- Changes to the “shifted profits tax” which was introduced as of 1 January 2022 with the first due date on 31 March 2023 (for taxpayers with a calendar tax year). The changes predominantly aim at clarifying conditions which trigger application of the 19% shifted profits tax. However, some amendments are also proposed, like an additional condition that at least 10% of shifted profits paid by the Polish entity must be subsequently transferred by the foreign recipient to another entity, for the shifted profits tax to apply. It is important to note that modified rules regarding shifted profits tax are expected to apply only as of 1 January 2023 (rules in force as of 1 January 2022 are still applicable for the 2022 settlement, subject to further modifications to the proposal).
- Changes to the withholding tax (WHT) pay-and-refund regime, by extending the validity of a management board statement until the end of a given tax year (currently up to three months) and mitigating deadlines related to the management board statement.
- Amendments with respect to limitations of debt financing costs:
- Explicit indication that the higher of PLN3m or 30% of tax EBITDA (earnings before interest, taxes, depreciation and amortization) should be applied as a maximum threshold.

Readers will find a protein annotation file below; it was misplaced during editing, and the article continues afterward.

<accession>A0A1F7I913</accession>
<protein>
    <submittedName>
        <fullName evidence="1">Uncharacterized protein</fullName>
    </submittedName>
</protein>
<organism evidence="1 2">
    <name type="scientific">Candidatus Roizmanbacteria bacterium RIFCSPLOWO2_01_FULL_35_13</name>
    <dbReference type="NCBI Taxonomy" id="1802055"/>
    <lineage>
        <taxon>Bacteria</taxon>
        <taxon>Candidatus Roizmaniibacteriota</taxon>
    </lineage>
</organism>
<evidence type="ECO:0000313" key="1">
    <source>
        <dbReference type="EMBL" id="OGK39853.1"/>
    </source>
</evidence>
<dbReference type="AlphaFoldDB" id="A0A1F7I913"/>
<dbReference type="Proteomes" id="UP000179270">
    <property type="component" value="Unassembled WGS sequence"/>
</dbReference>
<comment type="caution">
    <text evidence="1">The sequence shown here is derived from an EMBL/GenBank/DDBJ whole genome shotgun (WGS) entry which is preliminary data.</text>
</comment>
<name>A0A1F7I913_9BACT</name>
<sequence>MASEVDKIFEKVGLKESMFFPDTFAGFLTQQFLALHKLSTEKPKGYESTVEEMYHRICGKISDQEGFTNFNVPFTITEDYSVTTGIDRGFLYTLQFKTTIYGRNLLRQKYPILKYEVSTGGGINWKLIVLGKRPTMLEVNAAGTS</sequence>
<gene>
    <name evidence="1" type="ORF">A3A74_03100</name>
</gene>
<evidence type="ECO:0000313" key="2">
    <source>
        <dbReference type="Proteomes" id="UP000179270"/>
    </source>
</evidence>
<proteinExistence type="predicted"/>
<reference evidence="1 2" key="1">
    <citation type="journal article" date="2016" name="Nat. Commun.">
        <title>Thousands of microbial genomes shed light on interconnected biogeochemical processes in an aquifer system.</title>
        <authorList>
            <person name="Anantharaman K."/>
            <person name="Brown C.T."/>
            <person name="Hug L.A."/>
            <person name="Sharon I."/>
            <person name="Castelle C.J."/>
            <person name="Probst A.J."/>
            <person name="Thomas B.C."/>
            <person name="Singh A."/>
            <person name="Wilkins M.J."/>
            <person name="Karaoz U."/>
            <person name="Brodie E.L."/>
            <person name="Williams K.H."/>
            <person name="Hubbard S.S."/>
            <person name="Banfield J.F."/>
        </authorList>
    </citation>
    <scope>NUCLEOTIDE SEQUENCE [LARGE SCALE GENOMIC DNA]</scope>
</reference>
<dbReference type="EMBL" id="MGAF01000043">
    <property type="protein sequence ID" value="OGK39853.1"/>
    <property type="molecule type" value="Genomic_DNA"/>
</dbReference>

- Exception from non-deductibility of related party financing costs related to so called “capital transactions” for example for: acquisitions of shares of unrelated entities or debt financing granted by banks seated in the European Union or the European Economic Area.
- Changes in the “Polish holding company regime” which include an increase of the dividend WHT exemption to 100% (from 95%) and easing of some of the conditions required to benefit from the regime.
- Amendments in the regulations regarding Transfer Pricing (TP) documentation (to be applied retrospectively for financial years starting on 1 January 2021):
- Withdrawal of transfer pricing reporting obligations related to indirect transactions with tax havens.
- Increase of the materiality thresholds in the case of direct transactions with entities established in a tax haven.
- Limitation of statistical reporting obligations regarding certain transactions with nonresidents, which are already subject to TP reporting.
- Clarification of the rules regarding use of tax losses by Tax Capital Groups (tax grouping system in Poland).
- Simplification of rules regarding refund of the minimum levy (tax on certain leased properties).
- Amendments to the Controlled Foreign Company (CFC) regime.
- Changes in the rules regarding the lump-sum taxation regime.
The majority of the changes proposed in the draft legislation are to come into force as of 1 January 2023. However, there are certain exceptions including cases where new provisions are planned to be effective retrospectively.
The proposed legislation impacts a broad range of tax areas. This Alert provides a general overview of certain selected issues under the new proposed provisions.
Future Global Tax Alerts will report on the most significant changes for multinational groups and the progress in the legislative process.
For additional information with respect to this Alert, please contact the following:
EY Doradztwo Podatkowe Krupa sp.k., Warsaw
EY Doradztwo Podatkowe Krupa sp.k., Wroclaw
Ernst & Young LLP (United States), Polish Tax Desk, New York
- Sylwia Migdal | firstname.lastname@example.org